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Pension funds worldwide are finding “the appeal of private equity hard to ignore”, according to research-based consultancy firm, Greenwich Associates. Investments in the asset class have increased considerably over the last 12 months, and the trend is expected to continue.
In continental Europe, 31% of pension funds are using private equity as part of their investment strategy, compared to only 13% in 2001. Of those surveyed in continental Europe, a further 9% plan to start using private equity. In the UK, 8% of pensions funds will start using hedge funds, and in Japan 10% will start doing so.
The surge in interest in alternative investments is attributed to the poor recent performance of traditional equities. “Alternative investments not only offer enhanced diversification, but also provide new sources of alpha to pension funds and endowments desperately seeking returns.”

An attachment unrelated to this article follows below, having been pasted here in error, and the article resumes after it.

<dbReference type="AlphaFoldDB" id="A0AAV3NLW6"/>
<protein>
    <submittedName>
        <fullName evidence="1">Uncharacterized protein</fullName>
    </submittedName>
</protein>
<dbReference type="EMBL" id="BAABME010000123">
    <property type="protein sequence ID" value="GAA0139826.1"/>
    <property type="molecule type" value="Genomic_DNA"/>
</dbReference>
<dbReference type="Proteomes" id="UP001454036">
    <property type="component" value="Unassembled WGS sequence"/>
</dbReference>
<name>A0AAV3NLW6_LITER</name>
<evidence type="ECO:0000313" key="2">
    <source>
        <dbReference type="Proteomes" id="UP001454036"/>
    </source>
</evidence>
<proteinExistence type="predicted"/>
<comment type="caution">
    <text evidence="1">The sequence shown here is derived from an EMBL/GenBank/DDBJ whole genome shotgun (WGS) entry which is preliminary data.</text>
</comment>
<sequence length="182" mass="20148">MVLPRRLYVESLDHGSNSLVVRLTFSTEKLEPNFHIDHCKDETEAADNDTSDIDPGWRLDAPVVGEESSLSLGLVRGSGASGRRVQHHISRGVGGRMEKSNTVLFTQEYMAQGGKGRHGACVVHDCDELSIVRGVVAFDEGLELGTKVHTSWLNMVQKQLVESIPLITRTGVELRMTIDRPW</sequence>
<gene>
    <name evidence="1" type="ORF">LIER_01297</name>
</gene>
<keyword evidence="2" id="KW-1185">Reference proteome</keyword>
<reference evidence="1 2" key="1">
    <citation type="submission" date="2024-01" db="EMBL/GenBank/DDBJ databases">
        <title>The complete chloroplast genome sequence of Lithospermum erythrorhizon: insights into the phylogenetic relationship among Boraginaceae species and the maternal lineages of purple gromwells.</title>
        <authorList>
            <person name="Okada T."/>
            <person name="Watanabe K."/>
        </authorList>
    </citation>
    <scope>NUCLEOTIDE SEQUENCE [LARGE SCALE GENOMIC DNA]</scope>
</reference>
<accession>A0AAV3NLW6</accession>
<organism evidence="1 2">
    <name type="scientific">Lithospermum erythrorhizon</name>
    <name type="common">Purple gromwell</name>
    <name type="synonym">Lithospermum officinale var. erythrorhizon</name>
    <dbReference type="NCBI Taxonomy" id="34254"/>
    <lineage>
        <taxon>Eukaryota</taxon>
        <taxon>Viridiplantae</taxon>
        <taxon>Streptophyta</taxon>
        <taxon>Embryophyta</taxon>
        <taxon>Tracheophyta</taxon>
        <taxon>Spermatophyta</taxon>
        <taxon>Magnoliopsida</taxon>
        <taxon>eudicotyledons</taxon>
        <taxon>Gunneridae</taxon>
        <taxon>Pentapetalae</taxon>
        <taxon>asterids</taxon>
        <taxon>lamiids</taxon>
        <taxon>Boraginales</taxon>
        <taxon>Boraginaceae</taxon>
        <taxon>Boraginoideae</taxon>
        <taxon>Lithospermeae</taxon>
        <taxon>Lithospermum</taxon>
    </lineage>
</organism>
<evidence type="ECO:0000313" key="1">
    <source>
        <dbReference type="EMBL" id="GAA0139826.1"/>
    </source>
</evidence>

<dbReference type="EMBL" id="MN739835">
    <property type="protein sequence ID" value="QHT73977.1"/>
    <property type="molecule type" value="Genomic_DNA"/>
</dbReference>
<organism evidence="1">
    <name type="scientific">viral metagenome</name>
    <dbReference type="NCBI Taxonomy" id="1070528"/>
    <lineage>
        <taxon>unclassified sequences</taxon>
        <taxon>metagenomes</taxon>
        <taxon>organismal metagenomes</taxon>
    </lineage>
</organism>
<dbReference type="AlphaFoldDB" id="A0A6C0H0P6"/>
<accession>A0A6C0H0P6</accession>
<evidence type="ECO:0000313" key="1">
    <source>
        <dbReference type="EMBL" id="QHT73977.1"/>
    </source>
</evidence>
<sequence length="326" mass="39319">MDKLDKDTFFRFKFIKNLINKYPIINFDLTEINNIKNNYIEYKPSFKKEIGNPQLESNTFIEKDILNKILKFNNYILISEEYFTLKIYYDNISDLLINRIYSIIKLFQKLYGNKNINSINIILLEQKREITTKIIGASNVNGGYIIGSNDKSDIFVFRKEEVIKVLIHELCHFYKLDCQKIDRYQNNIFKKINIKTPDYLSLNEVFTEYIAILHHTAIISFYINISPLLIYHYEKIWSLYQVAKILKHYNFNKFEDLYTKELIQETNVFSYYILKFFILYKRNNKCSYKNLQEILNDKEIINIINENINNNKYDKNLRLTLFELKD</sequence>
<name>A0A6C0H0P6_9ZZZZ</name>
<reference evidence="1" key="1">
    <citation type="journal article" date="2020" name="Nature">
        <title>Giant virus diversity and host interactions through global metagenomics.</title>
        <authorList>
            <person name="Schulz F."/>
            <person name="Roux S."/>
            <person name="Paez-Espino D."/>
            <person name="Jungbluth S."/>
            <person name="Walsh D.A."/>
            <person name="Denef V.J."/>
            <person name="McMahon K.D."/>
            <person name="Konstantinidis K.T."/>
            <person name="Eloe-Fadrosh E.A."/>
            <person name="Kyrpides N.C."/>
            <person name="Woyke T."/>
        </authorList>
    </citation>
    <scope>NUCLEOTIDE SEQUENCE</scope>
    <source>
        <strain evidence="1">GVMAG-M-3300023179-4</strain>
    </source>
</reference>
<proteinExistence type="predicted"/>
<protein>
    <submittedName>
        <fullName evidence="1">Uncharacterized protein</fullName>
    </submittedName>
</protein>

“Hedge funds can be particularly appealing in down markets, because they can take short positions. Private equity has in many instances produced spectacular rewards,” says the report.
But the report warns that there are potential disadvantages. The higher risk and long ‘lock-up’ periods of alternative investment vehicles may not suit the risk tolerance or the time horizon of some pension plans.
Also, with the growing number of hedge funds it may become increasingly difficult to find and, in turn, exploit the inefficiencies in the market

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